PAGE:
Patients receiving other therapy, (Ayurveda, Reiki, Homeopathy and yoga etc.) for last one month, pregnant women, patients, suffering from significant disease, psychiatric problems, major physical impairment which, in the opinion of the therapist, may either put the subject at risk, or may influence the results, or the subjects' ability to participate in the study. Subject's history of alcohol or drug abuse was not considered. Patient's age below 10 years and above 55 years was not taken in this study.

    Sample size calculation

    From a pilot study it is estimated that for 95% confidence interval and, significance level a = 1%, P = 70%, Q = 30%, allowable error = 15%, required sample size was 30.

    Ethical committee approval

    All subjects were explained about the procedures to be undertaken and written informed consent was obtained. Ethical clearance was received for this proposed research from the ethical committee of Subharti Medical College. Sixty screened and voluntarily interested patients were selected. Consent was taken from their parents who were below 18 years.

    Data management and statistical analysis

    SPSS 17 was used in this study and paired 't' tests were performed to compare and analyze the data between pre and post treatment subgroup of same group, and unpaired' tests were performed in between different post treatment group. Confidence level-95% used in this study.
  • The prevalence of migraine was found to be higher in the age group 21 to 31(71%) and lowest in the age group 10 to 20 (7%). Youths are mostly vulnerable in this context. 47 (78%) patients were totally dependent on allopathic medicine; 13 (22%) patients had tried both allopathic and alternative medicine. 42 (70%) patients were female.

    It was observed that after paired "t" test in-between Group-A pre and post treatment group, diastolic blood pressure, sleep quality index were not significant in post treatment group (P>0.001), where systolic blood pressure Mean±SD became higher than pre treatment group (pre treatment-122.7±9.40, post treatment-126.2±4.8). MIDAS, Duration and frequency of migraine status were extremely significant (P<0.001), HADS Anxiety status was also found significant in post treatment group (P<0.01).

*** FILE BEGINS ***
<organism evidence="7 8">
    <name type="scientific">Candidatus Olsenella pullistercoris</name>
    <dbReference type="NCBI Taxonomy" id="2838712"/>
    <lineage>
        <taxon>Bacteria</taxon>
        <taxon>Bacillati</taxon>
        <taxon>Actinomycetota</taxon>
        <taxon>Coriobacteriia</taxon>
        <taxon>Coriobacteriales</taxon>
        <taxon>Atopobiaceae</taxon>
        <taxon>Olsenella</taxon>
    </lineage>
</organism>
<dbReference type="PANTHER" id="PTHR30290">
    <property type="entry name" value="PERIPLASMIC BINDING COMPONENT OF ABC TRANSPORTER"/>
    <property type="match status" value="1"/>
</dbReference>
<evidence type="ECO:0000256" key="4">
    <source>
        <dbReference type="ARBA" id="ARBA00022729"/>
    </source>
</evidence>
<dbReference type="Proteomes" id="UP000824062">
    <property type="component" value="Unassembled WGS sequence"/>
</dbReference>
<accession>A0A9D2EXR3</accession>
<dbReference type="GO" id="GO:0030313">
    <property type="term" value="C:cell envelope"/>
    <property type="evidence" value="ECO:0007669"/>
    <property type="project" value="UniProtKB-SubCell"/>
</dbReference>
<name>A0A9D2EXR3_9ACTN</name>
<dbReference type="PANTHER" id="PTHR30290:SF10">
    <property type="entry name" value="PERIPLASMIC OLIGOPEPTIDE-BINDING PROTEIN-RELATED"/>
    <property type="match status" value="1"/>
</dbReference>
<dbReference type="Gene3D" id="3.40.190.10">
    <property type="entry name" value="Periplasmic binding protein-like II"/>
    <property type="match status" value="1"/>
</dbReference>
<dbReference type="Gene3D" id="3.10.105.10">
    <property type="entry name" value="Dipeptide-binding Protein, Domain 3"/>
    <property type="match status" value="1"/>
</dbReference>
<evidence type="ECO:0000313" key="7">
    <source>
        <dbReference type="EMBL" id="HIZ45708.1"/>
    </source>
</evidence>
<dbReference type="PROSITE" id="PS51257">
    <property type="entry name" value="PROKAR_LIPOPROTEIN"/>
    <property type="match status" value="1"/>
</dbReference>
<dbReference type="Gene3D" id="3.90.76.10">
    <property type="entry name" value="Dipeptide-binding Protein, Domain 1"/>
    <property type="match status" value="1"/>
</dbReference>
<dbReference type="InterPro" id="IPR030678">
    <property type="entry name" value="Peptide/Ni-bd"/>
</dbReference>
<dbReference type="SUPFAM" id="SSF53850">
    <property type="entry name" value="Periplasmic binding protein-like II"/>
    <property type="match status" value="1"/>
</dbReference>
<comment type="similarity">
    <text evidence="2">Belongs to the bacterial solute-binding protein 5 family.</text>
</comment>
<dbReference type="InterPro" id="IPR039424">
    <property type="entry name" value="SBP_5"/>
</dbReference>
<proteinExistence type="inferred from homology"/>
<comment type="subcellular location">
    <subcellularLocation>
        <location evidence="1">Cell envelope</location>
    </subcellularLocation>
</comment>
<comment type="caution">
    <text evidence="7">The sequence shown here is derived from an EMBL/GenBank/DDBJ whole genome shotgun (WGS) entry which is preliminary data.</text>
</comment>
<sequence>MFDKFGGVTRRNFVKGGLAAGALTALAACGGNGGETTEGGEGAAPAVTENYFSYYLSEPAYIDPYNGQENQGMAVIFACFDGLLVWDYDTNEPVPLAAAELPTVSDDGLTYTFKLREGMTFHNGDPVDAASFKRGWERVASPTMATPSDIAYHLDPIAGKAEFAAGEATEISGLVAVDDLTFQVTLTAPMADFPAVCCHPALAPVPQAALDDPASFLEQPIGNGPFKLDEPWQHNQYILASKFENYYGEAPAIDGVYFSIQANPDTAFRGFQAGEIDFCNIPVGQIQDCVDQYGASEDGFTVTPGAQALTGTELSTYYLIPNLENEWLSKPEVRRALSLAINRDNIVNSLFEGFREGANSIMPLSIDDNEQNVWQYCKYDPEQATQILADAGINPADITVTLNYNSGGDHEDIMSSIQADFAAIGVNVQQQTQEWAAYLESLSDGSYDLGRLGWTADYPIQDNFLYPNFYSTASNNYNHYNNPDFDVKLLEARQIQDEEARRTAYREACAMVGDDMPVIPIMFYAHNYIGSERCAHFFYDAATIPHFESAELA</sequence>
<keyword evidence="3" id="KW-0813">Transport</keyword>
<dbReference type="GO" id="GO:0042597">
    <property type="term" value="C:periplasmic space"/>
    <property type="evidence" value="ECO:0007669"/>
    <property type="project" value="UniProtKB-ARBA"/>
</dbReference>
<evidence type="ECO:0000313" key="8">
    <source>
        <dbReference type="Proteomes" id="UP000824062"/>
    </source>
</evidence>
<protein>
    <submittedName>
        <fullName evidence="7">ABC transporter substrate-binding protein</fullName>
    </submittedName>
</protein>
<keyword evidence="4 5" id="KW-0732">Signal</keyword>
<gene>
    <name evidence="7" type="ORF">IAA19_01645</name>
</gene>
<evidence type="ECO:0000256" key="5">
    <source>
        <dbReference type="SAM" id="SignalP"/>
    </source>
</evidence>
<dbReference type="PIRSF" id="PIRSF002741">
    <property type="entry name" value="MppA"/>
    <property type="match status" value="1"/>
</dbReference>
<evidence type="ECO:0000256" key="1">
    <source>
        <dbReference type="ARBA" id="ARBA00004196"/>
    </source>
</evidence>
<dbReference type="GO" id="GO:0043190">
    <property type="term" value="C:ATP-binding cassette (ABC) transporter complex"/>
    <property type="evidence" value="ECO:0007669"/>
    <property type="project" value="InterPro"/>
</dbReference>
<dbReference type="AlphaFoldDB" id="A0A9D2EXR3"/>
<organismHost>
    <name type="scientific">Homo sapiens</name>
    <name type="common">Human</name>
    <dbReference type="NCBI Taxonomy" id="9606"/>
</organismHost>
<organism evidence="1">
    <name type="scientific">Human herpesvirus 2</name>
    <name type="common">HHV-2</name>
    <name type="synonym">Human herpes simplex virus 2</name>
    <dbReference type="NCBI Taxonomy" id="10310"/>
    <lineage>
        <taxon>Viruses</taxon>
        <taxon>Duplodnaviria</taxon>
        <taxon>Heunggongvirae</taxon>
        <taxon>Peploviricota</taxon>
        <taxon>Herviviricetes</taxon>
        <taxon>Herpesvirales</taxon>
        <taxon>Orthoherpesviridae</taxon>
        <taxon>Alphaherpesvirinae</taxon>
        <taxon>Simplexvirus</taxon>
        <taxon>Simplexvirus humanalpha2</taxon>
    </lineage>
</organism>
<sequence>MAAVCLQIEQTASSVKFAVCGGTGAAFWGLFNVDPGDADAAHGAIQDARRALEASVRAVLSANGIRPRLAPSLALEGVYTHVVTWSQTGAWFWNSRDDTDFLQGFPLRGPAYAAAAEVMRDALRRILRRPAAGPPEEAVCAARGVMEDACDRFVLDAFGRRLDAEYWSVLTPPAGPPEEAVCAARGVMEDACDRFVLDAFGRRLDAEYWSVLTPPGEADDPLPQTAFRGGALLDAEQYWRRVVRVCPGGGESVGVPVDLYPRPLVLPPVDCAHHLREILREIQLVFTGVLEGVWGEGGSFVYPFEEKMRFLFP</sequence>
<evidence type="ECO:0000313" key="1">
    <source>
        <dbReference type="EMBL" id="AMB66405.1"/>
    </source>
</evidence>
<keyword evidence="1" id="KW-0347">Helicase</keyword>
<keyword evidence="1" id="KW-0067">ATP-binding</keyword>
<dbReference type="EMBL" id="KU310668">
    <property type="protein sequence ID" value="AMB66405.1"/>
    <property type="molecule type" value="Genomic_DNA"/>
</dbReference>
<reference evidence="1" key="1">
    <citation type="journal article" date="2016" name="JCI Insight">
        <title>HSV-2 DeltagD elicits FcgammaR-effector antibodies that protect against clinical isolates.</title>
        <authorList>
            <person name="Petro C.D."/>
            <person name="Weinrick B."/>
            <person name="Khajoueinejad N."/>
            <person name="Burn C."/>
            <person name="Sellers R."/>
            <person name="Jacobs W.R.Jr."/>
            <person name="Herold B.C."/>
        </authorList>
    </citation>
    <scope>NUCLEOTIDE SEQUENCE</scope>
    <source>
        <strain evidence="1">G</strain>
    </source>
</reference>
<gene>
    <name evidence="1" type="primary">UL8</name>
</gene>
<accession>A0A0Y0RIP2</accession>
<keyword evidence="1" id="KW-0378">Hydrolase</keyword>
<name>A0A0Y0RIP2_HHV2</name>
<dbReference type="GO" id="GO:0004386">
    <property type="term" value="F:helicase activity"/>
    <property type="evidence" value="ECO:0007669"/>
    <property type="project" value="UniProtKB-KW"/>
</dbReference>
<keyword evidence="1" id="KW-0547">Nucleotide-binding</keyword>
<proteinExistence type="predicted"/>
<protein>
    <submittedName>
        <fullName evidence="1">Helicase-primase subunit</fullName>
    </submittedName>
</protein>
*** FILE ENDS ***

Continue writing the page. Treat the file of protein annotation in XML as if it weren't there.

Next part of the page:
Group-B has been revealed that sleep quality index, HADS anxiety and depression scale, MIDAS frequency and duration of migraine status were extremely significant. (P<0.001), other outcome parameters pulse rate, SBP, DBP were also found to be Significant (P<0.05).
  • the present study, we observed that apart from the conventional medicine, yoga can give comparatively more beneficial effect on various migraine parameters. Changes in BP and pulse rate after yogic practice

    A number of earlier research works for the treatment of migraine pain using yoga and a number of asanas for shoulder, back and neck, pranayamas showed beneficial effects. The main mechanism contributing in the yogic treatment of migraine is a state of calm alertness, which includes increased parasympathetic activity, calming of stress response systems and involvement of neuroendocrine system by releasing of hormones, also a positive coordination with thalamic generators [6, 18].

    Drugs used to treat migraine have been associated with numerous undesirable side effects. Considering the yogic exercise and meditation, moderately intense aerobic exercise is well known to lower blood pressure. A very interesting finding demonstrated in a randomized controlled study showed that even a relatively short period of regular one hour yogic practice can be compared as effective method as medical therapy in controlling blood pressure of hypertensive individuals [19]. These findings support our study. In the post treatment group (group - B) we got significant reduction in the blood pressure.

    Research works done by Selvamurthy et al showed that Yoga significantly decreases heart rate and systolic and diastolic blood pressures [20-22]. Our study outcome also supports it. Relaxation therapy, transcendental meditation along with psychological counseling support, was found to have a convincing antihypertensive and beneficial effect on cardiovascular system [23].

    The probable mechanism which reduces blood pressure may be due to autonomic influences, as in essential hypertension Impaired baroreflex sensitivity is considered as one of the major contributing factor, so blood pressure reduction in yoga practice can be explained by its advantageous effects on the autonomic neurological functions [20]. Some researches documented that yogic postures can restore baroreflex sensitivity. Asana that are equivalent to head-up or head-down tilt were the most beneficial in this context. Scientific evidences proved immediate down-regulating effect of yoga on the HPA axis responses to stress.